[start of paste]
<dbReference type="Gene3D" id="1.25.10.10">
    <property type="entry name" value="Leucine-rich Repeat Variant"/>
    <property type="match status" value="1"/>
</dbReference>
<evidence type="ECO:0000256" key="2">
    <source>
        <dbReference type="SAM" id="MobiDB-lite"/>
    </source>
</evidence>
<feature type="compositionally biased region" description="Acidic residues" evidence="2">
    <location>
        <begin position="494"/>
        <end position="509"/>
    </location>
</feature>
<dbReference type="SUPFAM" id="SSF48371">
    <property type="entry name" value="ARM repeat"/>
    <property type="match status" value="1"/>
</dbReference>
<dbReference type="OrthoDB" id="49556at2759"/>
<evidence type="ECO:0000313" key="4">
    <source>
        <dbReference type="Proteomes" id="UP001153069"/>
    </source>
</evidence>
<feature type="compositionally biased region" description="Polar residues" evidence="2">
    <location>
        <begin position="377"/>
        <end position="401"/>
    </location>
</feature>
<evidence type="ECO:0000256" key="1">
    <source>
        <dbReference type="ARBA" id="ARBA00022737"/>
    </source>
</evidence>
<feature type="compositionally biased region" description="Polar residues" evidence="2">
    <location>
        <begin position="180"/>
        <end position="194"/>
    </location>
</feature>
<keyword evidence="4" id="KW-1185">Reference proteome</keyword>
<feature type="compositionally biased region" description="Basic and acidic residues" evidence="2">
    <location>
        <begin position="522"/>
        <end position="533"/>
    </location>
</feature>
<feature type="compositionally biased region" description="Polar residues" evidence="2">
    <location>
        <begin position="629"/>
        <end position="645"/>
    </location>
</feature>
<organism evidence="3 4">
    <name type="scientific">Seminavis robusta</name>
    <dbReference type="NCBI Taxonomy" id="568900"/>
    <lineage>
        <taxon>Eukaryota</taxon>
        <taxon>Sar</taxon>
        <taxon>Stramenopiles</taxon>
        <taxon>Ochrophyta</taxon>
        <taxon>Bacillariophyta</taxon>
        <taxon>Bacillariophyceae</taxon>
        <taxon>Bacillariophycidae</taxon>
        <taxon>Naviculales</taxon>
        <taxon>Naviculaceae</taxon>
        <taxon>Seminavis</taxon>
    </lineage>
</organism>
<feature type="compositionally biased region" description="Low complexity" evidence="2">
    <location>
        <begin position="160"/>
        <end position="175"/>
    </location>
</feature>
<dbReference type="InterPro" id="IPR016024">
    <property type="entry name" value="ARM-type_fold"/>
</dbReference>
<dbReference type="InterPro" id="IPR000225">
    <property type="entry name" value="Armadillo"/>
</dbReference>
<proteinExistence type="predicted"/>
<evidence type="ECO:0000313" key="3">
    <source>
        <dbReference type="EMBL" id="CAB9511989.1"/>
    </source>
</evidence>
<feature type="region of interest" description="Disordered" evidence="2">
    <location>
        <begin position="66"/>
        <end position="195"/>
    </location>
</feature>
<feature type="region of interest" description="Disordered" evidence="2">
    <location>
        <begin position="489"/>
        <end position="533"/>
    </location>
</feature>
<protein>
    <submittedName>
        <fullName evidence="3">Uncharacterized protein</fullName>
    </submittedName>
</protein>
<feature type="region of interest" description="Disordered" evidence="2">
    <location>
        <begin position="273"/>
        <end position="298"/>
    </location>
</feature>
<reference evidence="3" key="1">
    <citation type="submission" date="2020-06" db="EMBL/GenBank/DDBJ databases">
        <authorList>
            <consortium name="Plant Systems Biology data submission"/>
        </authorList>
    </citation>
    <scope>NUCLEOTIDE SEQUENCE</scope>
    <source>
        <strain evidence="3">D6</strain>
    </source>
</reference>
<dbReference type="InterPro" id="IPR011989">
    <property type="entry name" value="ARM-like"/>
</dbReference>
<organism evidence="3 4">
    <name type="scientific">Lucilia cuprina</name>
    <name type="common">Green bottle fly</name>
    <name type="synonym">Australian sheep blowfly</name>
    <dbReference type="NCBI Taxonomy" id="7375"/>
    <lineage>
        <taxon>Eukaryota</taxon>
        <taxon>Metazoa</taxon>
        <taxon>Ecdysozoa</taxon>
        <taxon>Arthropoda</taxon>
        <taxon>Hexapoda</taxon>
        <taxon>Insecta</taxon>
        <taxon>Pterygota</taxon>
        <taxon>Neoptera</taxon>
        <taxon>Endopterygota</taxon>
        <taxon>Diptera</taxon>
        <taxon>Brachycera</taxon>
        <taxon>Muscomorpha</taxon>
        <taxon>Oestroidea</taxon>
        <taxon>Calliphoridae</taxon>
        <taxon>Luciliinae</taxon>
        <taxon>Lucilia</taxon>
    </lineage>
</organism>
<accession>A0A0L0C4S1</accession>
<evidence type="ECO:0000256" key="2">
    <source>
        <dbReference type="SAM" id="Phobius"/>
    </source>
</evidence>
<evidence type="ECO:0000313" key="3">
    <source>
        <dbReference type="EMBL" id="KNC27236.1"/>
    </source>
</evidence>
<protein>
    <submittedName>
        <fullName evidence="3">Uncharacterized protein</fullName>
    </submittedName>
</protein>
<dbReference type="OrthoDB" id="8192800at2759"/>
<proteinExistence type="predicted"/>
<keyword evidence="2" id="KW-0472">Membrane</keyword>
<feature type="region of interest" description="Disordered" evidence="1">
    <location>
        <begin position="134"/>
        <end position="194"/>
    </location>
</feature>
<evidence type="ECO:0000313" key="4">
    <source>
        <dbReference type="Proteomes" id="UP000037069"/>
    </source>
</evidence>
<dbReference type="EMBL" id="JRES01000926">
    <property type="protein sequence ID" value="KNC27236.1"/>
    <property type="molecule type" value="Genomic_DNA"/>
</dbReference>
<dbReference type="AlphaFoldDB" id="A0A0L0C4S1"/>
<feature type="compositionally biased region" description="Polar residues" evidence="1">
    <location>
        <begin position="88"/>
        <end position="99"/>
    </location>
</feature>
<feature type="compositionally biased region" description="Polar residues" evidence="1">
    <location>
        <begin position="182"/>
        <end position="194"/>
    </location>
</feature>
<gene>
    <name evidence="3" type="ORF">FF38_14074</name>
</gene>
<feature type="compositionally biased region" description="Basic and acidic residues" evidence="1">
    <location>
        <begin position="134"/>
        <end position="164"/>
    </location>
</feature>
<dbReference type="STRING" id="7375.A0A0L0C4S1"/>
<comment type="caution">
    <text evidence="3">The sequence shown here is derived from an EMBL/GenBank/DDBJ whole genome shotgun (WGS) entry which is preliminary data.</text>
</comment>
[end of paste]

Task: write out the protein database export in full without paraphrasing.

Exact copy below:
<dbReference type="Gene3D" id="1.25.10.10">
    <property type="entry name" value="Leucine-rich Repeat Variant"/>
    <property type="match status" value="1"/>
</dbReference>
<evidence type="ECO:0000256" key="2">
    <source>
        <dbReference type="SAM" id="MobiDB-lite"/>
    </source>
</evidence>
<feature type="compositionally biased region" description="Acidic residues" evidence="2">
    <location>
        <begin position="494"/>
        <end position="509"/>
    </location>
</feature>
<dbReference type="SUPFAM" id="SSF48371">
    <property type="entry name" value="ARM repeat"/>
    <property type="match status" value="1"/>
</dbReference>
<dbReference type="OrthoDB" id="49556at2759"/>
<evidence type="ECO:0000313" key="4">
    <source>
        <dbReference type="Proteomes" id="UP001153069"/>
    </source>
</evidence>
<feature type="compositionally biased region" description="Polar residues" evidence="2">
    <location>
        <begin position="377"/>
        <end position="401"/>
    </location>
</feature>
<evidence type="ECO:0000256" key="1">
    <source>
        <dbReference type="ARBA" id="ARBA00022737"/>
    </source>
</evidence>
<feature type="compositionally biased region" description="Polar residues" evidence="2">
    <location>
        <begin position="180"/>
        <end position="194"/>
    </location>
</feature>
<keyword evidence="4" id="KW-1185">Reference proteome</keyword>
<feature type="compositionally biased region" description="Basic and acidic residues" evidence="2">
    <location>
        <begin position="522"/>
        <end position="533"/>
    </location>
</feature>
<feature type="compositionally biased region" description="Polar residues" evidence="2">
    <location>
        <begin position="629"/>
        <end position="645"/>
    </location>
</feature>
<organism evidence="3 4">
    <name type="scientific">Seminavis robusta</name>
    <dbReference type="NCBI Taxonomy" id="568900"/>
    <lineage>
        <taxon>Eukaryota</taxon>
        <taxon>Sar</taxon>
        <taxon>Stramenopiles</taxon>
        <taxon>Ochrophyta</taxon>
        <taxon>Bacillariophyta</taxon>
        <taxon>Bacillariophyceae</taxon>
        <taxon>Bacillariophycidae</taxon>
        <taxon>Naviculales</taxon>
        <taxon>Naviculaceae</taxon>
        <taxon>Seminavis</taxon>
    </lineage>
</organism>
<feature type="compositionally biased region" description="Low complexity" evidence="2">
    <location>
        <begin position="160"/>
        <end position="175"/>
    </location>
</feature>
<dbReference type="InterPro" id="IPR016024">
    <property type="entry name" value="ARM-type_fold"/>
</dbReference>
<dbReference type="InterPro" id="IPR000225">
    <property type="entry name" value="Armadillo"/>
</dbReference>
<proteinExistence type="predicted"/>
<evidence type="ECO:0000313" key="3">
    <source>
        <dbReference type="EMBL" id="CAB9511989.1"/>
    </source>
</evidence>
<feature type="region of interest" description="Disordered" evidence="2">
    <location>
        <begin position="66"/>
        <end position="195"/>
    </location>
</feature>
<feature type="region of interest" description="Disordered" evidence="2">
    <location>
        <begin position="489"/>
        <end position="533"/>
    </location>
</feature>
<protein>
    <submittedName>
        <fullName evidence="3">Uncharacterized protein</fullName>
    </submittedName>
</protein>
<feature type="region of interest" description="Disordered" evidence="2">
    <location>
        <begin position="273"/>
        <end position="298"/>
    </location>
</feature>
<reference evidence="3" key="1">
    <citation type="submission" date="2020-06" db="EMBL/GenBank/DDBJ databases">
        <authorList>
            <consortium name="Plant Systems Biology data submission"/>
        </authorList>
    </citation>
    <scope>NUCLEOTIDE SEQUENCE</scope>
    <source>
        <strain evidence="3">D6</strain>
    </source>
</reference>
<dbReference type="InterPro" id="IPR011989">
    <property type="entry name" value="ARM-like"/>
</dbReference>
<organism evidence="3 4">
    <name type="scientific">Lucilia cuprina</name>
    <name type="common">Green bottle fly</name>
    <name type="synonym">Australian sheep blowfly</name>
    <dbReference type="NCBI Taxonomy" id="7375"/>
    <lineage>
        <taxon>Eukaryota</taxon>
        <taxon>Metazoa</taxon>
        <taxon>Ecdysozoa</taxon>
        <taxon>Arthropoda</taxon>
        <taxon>Hexapoda</taxon>
        <taxon>Insecta</taxon>
        <taxon>Pterygota</taxon>
        <taxon>Neoptera</taxon>
        <taxon>Endopterygota</taxon>
        <taxon>Diptera</taxon>
        <taxon>Brachycera</taxon>
        <taxon>Muscomorpha</taxon>
        <taxon>Oestroidea</taxon>
        <taxon>Calliphoridae</taxon>
        <taxon>Luciliinae</taxon>
        <taxon>Lucilia</taxon>
    </lineage>
</organism>
<accession>A0A0L0C4S1</accession>
<evidence type="ECO:0000256" key="2">
    <source>
        <dbReference type="SAM" id="Phobius"/>
    </source>
</evidence>
<evidence type="ECO:0000313" key="3">
    <source>
        <dbReference type="EMBL" id="KNC27236.1"/>
    </source>
</evidence>
<protein>
    <submittedName>
        <fullName evidence="3">Uncharacterized protein</fullName>
    </submittedName>
</protein>
<dbReference type="OrthoDB" id="8192800at2759"/>
<proteinExistence type="predicted"/>
<keyword evidence="2" id="KW-0472">Membrane</keyword>
<feature type="region of interest" description="Disordered" evidence="1">
    <location>
        <begin position="134"/>
        <end position="194"/>
    </location>
</feature>
<evidence type="ECO:0000313" key="4">
    <source>
        <dbReference type="Proteomes" id="UP000037069"/>
    </source>
</evidence>
<dbReference type="EMBL" id="JRES01000926">
    <property type="protein sequence ID" value="KNC27236.1"/>
    <property type="molecule type" value="Genomic_DNA"/>
</dbReference>
<dbReference type="AlphaFoldDB" id="A0A0L0C4S1"/>
<feature type="compositionally biased region" description="Polar residues" evidence="1">
    <location>
        <begin position="88"/>
        <end position="99"/>
    </location>
</feature>
<feature type="compositionally biased region" description="Polar residues" evidence="1">
    <location>
        <begin position="182"/>
        <end position="194"/>
    </location>
</feature>
<gene>
    <name evidence="3" type="ORF">FF38_14074</name>
</gene>
<feature type="compositionally biased region" description="Basic and acidic residues" evidence="1">
    <location>
        <begin position="134"/>
        <end position="164"/>
    </location>
</feature>
<dbReference type="STRING" id="7375.A0A0L0C4S1"/>
<comment type="caution">
    <text evidence="3">The sequence shown here is derived from an EMBL/GenBank/DDBJ whole genome shotgun (WGS) entry which is preliminary data.</text>
</comment>